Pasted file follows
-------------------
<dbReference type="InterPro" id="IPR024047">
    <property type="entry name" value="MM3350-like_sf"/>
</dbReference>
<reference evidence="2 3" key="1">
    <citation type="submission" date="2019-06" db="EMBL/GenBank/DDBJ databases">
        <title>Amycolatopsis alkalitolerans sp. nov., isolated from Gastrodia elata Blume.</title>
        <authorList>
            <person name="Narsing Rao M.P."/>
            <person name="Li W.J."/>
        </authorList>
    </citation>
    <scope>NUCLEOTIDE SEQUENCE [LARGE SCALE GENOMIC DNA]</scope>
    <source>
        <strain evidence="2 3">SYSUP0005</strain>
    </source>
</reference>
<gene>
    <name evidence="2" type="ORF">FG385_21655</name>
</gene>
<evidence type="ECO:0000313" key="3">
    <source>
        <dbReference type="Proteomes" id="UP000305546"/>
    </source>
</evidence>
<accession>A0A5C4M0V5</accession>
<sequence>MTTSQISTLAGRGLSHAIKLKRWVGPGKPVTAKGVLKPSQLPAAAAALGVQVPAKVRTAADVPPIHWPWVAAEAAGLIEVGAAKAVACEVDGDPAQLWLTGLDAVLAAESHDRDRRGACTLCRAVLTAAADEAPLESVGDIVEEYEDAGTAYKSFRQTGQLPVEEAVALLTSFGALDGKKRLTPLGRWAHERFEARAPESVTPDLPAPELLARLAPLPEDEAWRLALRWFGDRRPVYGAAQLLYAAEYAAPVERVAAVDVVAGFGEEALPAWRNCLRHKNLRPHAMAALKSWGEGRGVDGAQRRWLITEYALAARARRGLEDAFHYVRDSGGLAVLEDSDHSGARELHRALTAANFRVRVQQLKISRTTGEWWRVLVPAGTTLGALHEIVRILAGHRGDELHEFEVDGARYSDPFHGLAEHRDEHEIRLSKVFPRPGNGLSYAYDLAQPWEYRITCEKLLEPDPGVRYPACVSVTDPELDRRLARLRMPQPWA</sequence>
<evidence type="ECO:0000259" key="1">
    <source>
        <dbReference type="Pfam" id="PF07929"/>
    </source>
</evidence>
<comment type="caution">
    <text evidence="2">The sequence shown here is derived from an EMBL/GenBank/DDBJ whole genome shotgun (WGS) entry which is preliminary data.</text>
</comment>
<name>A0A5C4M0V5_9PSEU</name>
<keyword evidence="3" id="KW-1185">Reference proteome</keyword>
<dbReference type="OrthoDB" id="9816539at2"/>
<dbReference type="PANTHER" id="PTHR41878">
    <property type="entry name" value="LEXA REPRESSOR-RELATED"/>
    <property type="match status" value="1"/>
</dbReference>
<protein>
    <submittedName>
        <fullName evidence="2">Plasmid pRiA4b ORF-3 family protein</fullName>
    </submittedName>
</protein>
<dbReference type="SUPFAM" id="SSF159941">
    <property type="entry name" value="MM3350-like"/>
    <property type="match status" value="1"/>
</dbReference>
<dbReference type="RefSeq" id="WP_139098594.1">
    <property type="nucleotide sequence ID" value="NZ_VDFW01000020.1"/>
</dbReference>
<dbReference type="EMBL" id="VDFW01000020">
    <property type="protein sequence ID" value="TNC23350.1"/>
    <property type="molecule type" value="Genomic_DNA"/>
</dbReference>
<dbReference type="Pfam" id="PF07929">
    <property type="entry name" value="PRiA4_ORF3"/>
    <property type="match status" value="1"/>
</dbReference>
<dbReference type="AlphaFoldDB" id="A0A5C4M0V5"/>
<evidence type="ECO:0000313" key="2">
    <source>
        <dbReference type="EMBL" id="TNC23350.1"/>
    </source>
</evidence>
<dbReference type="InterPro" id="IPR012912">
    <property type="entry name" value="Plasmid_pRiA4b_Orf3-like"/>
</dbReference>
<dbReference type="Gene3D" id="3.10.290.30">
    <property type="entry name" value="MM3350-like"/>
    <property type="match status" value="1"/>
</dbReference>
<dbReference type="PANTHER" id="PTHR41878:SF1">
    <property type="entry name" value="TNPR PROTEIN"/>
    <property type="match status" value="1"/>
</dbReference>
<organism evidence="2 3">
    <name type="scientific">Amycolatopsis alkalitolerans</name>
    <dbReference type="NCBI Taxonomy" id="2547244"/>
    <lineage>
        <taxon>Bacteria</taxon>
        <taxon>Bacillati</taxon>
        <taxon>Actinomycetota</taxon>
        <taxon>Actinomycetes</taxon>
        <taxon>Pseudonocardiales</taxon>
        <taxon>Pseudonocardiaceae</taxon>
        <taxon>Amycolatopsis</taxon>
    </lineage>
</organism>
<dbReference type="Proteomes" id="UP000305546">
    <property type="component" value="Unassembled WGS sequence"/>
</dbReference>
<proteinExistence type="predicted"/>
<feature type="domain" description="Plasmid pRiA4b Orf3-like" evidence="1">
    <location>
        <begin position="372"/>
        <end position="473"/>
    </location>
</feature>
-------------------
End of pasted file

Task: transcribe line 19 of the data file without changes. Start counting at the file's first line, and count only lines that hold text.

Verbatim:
</gene>